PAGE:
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What's new at the Champaign Farmers' Market this season?

sarah@thelandconnection.org's picture

It's a gorgeous sunny day outside, and this afternoon I took a walk over by the Market site to enjoy a little fresh air. It's doesn't quite look like Market season yet (we need a little more green on the trees for that), but it felt warmer on February 26 than at some of those late-season markets last October!

Right now it's hardcore planning season: fundraising so that we can continue to offer SNAP incentives and afford equipment and Market staff, planning fun promotional events to help get the community excited for Market season, and mapping out logistics, programming, and advertising. Applications have been rolling in from returning favorite vendors and a couple of new farms already. And the most important part of Market planning season is coming up with ways to get more people to buy our fresh offerings. That's why we're all here, right?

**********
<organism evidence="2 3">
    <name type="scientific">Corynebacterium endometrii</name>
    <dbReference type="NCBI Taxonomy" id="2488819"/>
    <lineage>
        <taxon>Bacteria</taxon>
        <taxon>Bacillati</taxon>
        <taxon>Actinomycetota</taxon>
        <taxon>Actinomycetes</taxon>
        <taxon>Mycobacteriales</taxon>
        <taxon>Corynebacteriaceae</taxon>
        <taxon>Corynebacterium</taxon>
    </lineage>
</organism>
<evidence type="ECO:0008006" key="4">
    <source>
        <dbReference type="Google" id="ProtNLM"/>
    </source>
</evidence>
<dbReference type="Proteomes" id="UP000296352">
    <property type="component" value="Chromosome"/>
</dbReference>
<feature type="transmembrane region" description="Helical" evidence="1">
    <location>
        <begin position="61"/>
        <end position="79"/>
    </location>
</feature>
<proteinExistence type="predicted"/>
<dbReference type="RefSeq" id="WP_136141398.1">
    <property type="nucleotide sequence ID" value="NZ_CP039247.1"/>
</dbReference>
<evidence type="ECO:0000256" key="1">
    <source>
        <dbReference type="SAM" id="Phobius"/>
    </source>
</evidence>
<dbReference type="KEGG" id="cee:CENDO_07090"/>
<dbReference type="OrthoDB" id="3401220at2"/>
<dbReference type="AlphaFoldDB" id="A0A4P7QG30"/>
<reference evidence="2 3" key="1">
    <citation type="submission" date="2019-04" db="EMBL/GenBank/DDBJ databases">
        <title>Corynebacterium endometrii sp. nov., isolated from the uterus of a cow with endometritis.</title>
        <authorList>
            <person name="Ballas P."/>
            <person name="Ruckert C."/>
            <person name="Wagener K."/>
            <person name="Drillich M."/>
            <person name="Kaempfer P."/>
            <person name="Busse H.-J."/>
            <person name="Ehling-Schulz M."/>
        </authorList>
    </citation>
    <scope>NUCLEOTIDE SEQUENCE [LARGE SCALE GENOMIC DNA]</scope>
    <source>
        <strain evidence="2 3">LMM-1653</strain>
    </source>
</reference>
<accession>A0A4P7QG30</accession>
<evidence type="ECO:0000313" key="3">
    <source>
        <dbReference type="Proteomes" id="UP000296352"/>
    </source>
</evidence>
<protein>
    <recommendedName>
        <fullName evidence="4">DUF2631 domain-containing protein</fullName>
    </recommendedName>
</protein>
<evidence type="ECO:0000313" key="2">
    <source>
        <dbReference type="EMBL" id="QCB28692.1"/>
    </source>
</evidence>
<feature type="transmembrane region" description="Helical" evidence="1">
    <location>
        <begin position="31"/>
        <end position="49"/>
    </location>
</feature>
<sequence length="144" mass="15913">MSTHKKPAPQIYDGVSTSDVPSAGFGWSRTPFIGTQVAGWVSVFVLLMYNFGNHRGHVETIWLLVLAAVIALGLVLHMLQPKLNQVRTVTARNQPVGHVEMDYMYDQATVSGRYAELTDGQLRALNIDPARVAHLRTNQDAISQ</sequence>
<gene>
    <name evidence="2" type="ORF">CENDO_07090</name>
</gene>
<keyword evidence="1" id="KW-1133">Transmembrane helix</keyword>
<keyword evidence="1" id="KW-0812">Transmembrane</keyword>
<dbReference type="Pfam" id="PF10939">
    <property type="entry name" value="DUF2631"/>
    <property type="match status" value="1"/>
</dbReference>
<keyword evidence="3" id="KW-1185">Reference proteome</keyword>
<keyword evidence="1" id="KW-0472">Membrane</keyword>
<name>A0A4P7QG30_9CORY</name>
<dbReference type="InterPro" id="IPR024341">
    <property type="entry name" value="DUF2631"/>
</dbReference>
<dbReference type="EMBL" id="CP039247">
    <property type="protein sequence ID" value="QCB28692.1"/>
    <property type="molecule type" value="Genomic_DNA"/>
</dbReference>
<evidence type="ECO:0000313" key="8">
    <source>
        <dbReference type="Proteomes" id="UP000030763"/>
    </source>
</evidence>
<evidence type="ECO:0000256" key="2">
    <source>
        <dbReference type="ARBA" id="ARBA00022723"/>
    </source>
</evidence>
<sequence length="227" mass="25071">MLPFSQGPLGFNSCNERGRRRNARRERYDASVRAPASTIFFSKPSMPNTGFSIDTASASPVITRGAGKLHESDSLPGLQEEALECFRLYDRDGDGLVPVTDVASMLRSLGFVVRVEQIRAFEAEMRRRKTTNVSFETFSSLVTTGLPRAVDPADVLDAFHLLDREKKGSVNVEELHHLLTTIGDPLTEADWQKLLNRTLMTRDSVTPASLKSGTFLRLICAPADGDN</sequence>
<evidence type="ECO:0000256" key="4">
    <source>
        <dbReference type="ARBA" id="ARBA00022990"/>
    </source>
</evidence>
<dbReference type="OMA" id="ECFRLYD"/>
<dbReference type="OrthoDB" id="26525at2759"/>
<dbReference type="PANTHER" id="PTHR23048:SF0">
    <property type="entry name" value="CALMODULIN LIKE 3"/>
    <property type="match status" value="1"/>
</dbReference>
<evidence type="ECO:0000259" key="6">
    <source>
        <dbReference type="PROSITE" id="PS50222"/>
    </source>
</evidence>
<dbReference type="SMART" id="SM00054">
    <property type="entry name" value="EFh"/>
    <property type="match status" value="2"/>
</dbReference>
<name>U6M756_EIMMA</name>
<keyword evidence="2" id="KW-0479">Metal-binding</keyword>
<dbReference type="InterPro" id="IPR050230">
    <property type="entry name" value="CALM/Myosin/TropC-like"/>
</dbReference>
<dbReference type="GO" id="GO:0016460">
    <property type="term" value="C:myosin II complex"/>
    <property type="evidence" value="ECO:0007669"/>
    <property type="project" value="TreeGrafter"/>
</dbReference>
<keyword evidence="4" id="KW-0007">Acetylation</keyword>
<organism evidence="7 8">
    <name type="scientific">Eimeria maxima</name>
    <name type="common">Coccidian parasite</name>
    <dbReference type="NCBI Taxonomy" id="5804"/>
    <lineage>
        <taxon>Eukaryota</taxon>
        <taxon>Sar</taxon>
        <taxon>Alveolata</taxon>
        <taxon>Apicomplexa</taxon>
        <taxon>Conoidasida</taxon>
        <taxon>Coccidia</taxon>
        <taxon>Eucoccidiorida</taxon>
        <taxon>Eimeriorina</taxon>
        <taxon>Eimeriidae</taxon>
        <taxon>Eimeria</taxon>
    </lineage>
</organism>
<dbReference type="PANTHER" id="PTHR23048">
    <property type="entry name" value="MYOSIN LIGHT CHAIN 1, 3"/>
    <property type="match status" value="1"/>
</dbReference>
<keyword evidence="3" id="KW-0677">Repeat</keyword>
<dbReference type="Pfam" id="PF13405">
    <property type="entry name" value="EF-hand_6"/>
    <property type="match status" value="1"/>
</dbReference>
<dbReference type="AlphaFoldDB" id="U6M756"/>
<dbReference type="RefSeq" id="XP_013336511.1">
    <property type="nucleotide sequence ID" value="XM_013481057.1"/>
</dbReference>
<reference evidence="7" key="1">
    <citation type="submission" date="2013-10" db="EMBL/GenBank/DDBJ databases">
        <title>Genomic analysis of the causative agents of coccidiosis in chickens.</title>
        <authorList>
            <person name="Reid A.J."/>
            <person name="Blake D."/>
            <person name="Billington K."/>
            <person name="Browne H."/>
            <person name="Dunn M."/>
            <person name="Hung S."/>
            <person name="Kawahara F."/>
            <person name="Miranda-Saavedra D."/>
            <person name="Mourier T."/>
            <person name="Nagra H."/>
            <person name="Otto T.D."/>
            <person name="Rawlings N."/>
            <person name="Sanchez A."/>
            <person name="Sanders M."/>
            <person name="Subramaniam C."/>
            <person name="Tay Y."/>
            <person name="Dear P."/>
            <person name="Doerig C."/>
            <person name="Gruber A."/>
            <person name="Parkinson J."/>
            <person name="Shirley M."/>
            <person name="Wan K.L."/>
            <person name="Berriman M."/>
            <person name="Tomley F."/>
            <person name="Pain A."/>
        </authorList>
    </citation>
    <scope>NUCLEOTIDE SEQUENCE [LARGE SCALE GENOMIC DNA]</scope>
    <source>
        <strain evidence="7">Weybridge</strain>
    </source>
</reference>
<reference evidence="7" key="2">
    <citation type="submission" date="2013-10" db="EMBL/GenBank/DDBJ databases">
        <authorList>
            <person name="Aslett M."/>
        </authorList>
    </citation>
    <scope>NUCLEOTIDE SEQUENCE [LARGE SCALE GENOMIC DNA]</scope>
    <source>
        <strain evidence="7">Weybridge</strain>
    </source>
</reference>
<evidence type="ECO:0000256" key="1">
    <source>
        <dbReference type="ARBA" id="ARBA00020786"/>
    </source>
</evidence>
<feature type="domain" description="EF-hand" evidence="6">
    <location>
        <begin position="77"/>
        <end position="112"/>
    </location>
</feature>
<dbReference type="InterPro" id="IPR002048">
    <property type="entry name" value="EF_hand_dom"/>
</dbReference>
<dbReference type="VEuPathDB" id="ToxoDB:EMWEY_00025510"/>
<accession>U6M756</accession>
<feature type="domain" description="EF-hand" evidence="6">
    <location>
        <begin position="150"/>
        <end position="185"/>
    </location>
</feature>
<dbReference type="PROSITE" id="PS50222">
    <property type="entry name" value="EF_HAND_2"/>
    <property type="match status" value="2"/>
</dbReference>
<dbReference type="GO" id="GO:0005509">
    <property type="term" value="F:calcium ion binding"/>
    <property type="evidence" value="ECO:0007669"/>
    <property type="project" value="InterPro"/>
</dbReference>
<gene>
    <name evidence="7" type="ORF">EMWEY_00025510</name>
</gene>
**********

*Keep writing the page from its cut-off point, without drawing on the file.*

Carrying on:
Indiana Small Farms Conference

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From March 1st to 3rd, farmers, educators, industry experts, and agricultural organizations and vendors will descend on Danville, IN to display and discuss their miniature model farms that have been brought to life with exacting detail, hand-painted accents, and handcrafted charm. Countless hours have been spent building miniature barns, housing 1:50 scale hand-carved cows, pigs, sheep, and horses, set in the midst of rolling astroturf hills and rows of mini corn. White-lacquered, distressed balsa wood fences abut jewelry-wire electric fences creating a visual dichotomy of pasture and homestead that is both functional and visually appealing. The grain silos made out of modified soup cans, the paper-mache rocks, and the twig trees with plastic, cotton-candy canopies all sing together in these operatic dioramas of agrarian whimsy.

 

Farming Foibles: Recycling